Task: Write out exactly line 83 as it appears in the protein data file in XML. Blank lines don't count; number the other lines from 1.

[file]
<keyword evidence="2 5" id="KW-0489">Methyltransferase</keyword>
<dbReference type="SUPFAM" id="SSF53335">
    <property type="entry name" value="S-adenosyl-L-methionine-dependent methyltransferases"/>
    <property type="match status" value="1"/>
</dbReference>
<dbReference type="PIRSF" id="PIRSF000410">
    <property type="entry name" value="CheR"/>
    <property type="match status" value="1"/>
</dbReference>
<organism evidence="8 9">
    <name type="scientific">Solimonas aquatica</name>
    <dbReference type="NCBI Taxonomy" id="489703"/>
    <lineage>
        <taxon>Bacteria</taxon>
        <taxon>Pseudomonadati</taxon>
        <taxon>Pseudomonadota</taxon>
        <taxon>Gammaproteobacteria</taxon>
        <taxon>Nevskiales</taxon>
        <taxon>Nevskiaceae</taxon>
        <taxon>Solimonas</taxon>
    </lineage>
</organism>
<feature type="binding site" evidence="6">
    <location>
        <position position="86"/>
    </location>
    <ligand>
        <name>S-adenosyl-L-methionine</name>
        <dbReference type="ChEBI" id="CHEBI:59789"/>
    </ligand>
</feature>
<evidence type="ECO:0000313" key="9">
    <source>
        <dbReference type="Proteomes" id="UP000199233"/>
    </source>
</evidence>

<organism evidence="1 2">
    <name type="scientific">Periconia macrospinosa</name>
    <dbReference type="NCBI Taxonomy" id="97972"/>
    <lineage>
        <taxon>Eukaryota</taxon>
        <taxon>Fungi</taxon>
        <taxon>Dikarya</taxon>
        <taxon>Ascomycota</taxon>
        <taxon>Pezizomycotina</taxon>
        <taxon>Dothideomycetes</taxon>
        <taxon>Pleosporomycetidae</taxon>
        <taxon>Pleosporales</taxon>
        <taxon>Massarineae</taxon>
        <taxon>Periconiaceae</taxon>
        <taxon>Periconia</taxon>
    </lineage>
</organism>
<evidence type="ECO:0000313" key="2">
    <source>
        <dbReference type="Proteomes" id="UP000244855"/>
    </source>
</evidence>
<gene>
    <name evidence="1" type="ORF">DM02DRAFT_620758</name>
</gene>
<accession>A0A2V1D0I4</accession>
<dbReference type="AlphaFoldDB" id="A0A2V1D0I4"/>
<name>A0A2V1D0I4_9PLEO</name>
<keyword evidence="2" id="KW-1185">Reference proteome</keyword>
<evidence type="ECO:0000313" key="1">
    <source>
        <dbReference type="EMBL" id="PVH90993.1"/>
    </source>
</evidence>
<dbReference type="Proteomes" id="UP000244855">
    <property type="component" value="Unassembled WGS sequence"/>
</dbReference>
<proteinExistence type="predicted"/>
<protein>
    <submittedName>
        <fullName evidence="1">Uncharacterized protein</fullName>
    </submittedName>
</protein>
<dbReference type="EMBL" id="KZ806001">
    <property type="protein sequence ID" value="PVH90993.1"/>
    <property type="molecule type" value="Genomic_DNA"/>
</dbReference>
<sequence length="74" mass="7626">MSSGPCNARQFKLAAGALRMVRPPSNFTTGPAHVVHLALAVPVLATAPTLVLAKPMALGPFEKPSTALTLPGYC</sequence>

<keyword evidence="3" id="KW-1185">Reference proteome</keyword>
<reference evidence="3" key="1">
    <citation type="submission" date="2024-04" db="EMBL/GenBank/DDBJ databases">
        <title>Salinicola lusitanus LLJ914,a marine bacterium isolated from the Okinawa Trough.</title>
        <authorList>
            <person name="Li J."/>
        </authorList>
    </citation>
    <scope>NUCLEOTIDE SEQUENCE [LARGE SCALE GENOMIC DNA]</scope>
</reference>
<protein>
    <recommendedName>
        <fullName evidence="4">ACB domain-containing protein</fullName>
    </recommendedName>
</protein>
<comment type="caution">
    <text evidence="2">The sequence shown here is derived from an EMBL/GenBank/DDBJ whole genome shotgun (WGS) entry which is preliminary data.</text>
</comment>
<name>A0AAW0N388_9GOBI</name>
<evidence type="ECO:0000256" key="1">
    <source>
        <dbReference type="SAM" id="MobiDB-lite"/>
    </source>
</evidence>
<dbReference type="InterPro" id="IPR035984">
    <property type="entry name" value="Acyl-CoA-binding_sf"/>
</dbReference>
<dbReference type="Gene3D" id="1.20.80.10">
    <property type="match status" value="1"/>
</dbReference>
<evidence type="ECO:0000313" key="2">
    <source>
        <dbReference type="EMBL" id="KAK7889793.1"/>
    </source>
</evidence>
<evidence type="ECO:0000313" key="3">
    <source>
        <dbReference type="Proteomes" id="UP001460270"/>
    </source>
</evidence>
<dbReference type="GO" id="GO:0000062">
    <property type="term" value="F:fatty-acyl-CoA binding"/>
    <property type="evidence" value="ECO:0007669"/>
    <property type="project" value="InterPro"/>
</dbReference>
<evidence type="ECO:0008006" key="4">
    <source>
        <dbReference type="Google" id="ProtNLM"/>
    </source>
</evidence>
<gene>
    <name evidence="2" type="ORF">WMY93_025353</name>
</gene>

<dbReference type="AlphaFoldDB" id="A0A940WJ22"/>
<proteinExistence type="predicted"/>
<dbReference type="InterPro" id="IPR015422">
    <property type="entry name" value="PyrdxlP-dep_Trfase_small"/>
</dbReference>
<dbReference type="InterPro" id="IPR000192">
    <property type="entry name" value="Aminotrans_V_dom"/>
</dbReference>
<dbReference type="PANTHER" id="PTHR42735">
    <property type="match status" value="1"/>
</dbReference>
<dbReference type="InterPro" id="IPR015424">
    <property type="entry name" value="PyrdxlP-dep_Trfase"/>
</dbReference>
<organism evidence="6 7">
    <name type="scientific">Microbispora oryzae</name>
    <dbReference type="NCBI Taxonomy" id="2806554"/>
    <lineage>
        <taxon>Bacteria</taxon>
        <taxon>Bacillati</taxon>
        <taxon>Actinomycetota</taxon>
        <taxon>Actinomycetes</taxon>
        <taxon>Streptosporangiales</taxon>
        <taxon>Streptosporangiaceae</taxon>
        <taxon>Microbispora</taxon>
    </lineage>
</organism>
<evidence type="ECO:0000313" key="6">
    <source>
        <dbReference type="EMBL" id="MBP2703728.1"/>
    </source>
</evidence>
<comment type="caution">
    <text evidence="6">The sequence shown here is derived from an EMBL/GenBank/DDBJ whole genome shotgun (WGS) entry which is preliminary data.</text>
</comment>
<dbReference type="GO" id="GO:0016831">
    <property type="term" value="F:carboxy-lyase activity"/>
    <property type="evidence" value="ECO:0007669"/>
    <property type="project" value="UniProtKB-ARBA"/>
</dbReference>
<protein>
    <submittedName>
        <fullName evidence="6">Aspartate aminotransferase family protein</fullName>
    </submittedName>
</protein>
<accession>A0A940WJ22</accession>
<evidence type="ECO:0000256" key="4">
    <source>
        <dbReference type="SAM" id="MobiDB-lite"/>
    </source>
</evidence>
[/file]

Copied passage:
</dbReference>